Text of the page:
Candidates Cluelessly Pitch "Free-market Socialism"

By:  Beverly K. Eakman
09/09/2011
       
Candidates Cluelessly Pitch "Free-market Socialism"

Unbeknownst to most Americans listening to 2012 campaign rhetoric, what’s being pitched is “free-market socialism." An oxymoron? Not exactly. “Free-market socialism,” a version of “market socialism,” is so named because it does not involve planners, as most of us understand that word. It is, in essence, a kinder and gentler form of highly regulated enterprise that nevertheless steers a nation toward an entitlement society with an emphasis on government-supplied jobs under the guise of entrepreneurship and “open” markets.

Because “socialism,” per se, carries negative connotations for most Americans — most younger voters don’t know exactly what it means anyway — it’s fairly easy to deceive the public into believing a candidate stands for free-market principles, as in the Founders’ vision, and still accept a welfare state, complete with bailouts, federal control of production, and government-created jobs, using the private sector only as proxies (contract entities).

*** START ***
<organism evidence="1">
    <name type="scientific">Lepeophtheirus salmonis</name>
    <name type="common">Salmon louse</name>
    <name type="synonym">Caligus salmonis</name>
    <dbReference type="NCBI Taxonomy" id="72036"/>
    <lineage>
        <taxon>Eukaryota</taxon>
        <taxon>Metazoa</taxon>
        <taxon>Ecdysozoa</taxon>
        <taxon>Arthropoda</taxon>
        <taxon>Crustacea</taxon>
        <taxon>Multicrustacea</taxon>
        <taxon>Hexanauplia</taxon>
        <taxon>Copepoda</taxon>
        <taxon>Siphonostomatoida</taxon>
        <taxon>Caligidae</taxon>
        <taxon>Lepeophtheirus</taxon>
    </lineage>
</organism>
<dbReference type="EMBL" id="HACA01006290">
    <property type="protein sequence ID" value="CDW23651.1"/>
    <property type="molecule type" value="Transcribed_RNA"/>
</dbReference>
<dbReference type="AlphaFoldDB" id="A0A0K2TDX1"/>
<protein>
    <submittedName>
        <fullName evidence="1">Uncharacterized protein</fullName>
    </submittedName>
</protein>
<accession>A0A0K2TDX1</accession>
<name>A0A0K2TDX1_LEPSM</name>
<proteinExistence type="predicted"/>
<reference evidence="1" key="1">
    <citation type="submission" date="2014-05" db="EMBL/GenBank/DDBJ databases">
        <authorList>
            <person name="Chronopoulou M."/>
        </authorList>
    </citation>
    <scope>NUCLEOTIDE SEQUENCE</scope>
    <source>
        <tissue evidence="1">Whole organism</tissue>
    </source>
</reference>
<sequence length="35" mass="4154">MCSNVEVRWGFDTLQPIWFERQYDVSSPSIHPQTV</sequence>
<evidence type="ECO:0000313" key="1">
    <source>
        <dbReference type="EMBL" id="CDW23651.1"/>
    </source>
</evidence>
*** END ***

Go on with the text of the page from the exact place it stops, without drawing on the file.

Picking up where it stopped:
The term “free-market socialism” was first bandied about on American college campuses in the 1960s by political science professors capitalizing on leftist-generated student rebellions. Purportedly, it combined a functional system of entitlements with a highly regulated (and therefore “fair”) free-market.

Unbeknownst to most Americans listening to 2012 campaign rhetoric, what’s being pitched is “free-market socialism." An oxymoron? Not exactly. “Free-market socialism,” a version of “market socialism,” is so named because it does not involve planners, as most of us understand that word. It is, in essence, a kinder and gentler form of highly regulated enterprise that nevertheless steers a nation toward an entitlement society with an emphasis on government-supplied jobs under the guise of entrepreneurship and “open” markets.

Because “socialism,” per se, carries negative connotations for most Americans — most younger voters don’t know exactly what it means anyway — it’s fairly easy to deceive the public into believing a candidate stands for free-market principles, as in the Founders’ vision, and still accept a welfare state, complete with bailouts, federal control of production, and government-created jobs, using the private sector only as proxies (contract entities).

The term “free-market socialism” was first bandied about on American college campuses in the 1960s by political science professors capitalizing on leftist-generated student rebellions. Purportedly, it combined a functional system of entitlements with a highly regulated (and therefore “fair”) free-market.

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